The Drunken Vegan's Guide to Bloody Marys: Animal-Free Versions in STL and At Home

Apr 9, 2014 at 6:00 am
click to enlarge Anchovy-free bloodys from Tree House. | Patrick J. Hurley
Anchovy-free bloodys from Tree House. | Patrick J. Hurley

Gut Check is proud to introduce the Drunken Vegan, a.k.a. Patrick J. Hurley, a full-time barman at the Civil Life Brewing Company and cocktail enthusiast about town. He's an unapologetic drunkard, a vegan and a bon vivant, and, no, he doesn't think those last two terms contradict each other.

A drunkard needs a bloody mary in the morning (or whenever the drunkard decides to rise). Not everyone may realize this, but typical bloody-mary mix contains anchovies -- specifically, it contains Worcestershire sauce which is made from anchovies. What's an ethical sot to do? One can look the other way, with a kind of culinary "don't ask don't tell" policy. The Drunken Vegan has done this and been criticized for it: "You won't eat cheese or eggs but you drink bloody marys? You're a hypocrite." Well, as Walt Whitman said, "Do I contradict myself? Very well then I contradict myself. (I am large, I contain multitudes.)"

There are, luckily, a number of work-arounds for this thorny issue both at home and at the bar.

Firstly, there is such a thing as vegan Worcestershire sauce (find it at Whole Foods or Local Harvest). David Bailey, proprietor of Small Batch (3001 Locust Street; 314-380-2040), says his mix uses a vegan Worcestershire sauce. Tree House (3177 South Grand Boulevard; 314-696-2100) uses soy sauce instead and also serves a lovely green variation called a "Santa Maria," which mixes tequila with tomatillo, cucumber, jalapeño, cilantro and lime. The Drunken Vegan also sampled its new kimchi bloody mary, which uses soju as a base with kimchi brine and simple syrup. It was sweet and sour with a nicely funky note from the kimchi. It may be a hair too sweet for the bloody-mary traditionalist, however. There are endless variations on the classic bloody mary, and they all get the job done.

If you are not in one of Saint Louis' fine vegetarian restaurants, beware Zing Zang mix, which seems to be the most widely used kind. It is not vegetarian. If you see that green label, you're out of luck. You can always ask if they have tomato juice: Mixed with a pepper-infused vodka, it will do in a pinch. And most bars have Sriracha or Tabasco sauce.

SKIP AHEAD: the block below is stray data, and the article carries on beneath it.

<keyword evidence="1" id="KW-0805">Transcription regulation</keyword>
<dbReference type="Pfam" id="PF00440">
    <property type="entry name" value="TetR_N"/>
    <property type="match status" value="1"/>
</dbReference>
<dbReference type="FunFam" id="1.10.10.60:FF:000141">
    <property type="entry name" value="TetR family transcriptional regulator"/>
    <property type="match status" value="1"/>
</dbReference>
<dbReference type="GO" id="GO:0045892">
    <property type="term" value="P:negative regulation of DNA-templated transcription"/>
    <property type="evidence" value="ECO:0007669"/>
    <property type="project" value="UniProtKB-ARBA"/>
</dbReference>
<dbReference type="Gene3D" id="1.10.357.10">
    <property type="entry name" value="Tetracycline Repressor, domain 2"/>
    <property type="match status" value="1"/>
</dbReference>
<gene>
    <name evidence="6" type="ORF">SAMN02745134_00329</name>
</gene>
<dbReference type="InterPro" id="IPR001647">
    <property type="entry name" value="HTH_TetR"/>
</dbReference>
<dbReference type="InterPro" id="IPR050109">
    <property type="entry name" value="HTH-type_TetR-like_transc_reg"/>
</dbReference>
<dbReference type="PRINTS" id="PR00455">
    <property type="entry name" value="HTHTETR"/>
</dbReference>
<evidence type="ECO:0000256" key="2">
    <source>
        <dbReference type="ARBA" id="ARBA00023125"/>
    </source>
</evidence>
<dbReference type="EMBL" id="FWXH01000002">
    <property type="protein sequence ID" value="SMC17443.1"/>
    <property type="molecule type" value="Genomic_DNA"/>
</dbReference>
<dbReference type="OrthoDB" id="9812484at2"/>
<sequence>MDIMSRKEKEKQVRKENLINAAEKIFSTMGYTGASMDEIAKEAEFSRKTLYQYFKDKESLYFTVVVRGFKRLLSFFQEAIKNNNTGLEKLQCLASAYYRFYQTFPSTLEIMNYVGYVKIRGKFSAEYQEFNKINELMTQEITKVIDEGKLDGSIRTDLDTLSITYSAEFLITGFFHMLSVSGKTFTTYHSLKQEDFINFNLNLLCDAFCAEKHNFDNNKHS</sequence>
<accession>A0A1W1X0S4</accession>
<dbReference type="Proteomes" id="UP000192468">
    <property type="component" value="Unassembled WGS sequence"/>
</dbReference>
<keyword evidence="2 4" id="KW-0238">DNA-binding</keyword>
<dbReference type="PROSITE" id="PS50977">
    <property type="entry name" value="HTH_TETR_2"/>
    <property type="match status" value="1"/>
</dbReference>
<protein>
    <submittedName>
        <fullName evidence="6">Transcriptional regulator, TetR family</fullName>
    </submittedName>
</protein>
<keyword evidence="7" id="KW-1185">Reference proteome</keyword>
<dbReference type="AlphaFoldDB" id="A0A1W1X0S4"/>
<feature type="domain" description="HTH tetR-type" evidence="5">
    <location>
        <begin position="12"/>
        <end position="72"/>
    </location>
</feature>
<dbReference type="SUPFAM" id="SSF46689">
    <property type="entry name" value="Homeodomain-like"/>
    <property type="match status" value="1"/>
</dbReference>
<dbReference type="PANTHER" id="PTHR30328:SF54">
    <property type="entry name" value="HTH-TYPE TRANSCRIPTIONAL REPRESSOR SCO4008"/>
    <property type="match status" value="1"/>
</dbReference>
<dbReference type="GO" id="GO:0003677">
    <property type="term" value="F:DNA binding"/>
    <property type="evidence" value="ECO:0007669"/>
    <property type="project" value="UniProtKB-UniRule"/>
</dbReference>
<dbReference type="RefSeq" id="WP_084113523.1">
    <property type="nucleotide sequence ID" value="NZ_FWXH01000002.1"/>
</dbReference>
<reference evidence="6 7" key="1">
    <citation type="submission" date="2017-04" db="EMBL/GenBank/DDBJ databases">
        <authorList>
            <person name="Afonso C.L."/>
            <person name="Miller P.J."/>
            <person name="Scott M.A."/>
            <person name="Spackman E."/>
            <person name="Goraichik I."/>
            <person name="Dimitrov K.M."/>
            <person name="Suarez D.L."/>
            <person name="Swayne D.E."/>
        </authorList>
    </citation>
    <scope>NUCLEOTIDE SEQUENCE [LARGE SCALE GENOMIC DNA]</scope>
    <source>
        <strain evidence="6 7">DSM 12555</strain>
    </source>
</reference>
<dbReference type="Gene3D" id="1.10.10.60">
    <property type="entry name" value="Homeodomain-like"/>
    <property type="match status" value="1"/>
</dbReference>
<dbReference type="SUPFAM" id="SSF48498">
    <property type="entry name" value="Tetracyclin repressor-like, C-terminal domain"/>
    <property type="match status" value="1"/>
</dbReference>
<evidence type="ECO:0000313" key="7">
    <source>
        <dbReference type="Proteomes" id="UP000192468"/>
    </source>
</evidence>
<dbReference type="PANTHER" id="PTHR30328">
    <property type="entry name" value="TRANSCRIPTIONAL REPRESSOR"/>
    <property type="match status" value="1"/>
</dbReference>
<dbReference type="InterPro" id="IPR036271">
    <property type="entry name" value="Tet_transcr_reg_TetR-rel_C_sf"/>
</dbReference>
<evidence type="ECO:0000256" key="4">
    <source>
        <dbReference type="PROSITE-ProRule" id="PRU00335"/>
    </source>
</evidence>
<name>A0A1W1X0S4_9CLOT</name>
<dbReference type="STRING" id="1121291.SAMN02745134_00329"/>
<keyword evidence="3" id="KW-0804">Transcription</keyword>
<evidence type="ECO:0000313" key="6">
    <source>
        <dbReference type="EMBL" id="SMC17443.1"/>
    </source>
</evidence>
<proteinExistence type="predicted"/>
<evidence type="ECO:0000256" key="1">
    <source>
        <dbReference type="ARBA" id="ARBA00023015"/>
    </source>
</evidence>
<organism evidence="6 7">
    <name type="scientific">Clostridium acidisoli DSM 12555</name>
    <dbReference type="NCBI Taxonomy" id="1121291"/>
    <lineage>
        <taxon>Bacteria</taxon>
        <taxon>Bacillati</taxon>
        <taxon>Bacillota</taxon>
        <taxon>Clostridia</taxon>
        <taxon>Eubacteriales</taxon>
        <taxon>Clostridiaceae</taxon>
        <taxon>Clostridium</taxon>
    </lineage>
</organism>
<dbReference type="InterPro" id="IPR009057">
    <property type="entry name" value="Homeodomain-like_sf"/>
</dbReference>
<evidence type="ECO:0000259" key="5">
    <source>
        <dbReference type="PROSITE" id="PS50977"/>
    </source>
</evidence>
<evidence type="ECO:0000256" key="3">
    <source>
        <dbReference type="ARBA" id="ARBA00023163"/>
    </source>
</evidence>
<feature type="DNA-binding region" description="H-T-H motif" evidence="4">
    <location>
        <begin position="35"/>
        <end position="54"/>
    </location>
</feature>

If the Drunken Vegan can't drag himself out of the house, there are creative ways to do a vegan bloody mary at home as well. The fact is that the International Bartenders Association specifies only three required ingredients for a bloody mary: vodka, tomato juice and lemon juice. Worcestershire gives the cocktail salt and a nice umami tone. Besides anchovy, tamarind is a main component of most Worcestershire, and one could easily combine tamarind paste with a bit of soy sauce as a base. Also check out the vegetarian "fish" sauces at Asian markets -- these are soy-based. It's also easy to make a rough substitute for fish sauce at home using just good quality soy sauce mixed with a bit of sugar and fresh lime juice. A dash of concentrated mushroom stock would hit that umami note quite handily. Basically, there are lots of options for replacing Worcestershire, which is merely one flavor note in this rich and complex cocktail.

Here's the home recipe that the Drunken Vegan used and drank for breakfast this morning (after downing an Underberg):

  • Horseradish
  • Cracked pepper
  • Vegan Worcestershire sauce
  • Sriracha
  • Lemon juice
  • Crushed garlic
  • Cucumber vodka
  • V-8

This bloody mary was served with a beer float (use whatever you have on hand) and garnished with a celery stalk, olive, cocktail onion, pickled Brussels sprout and a dill pickle spear (yes it is possible to assemble a nourishing and interesting spear of garnishes without quail eggs, Volpi salami, Slim Jims or bacon).

Now drink up; it's time to get started on the next hangover.

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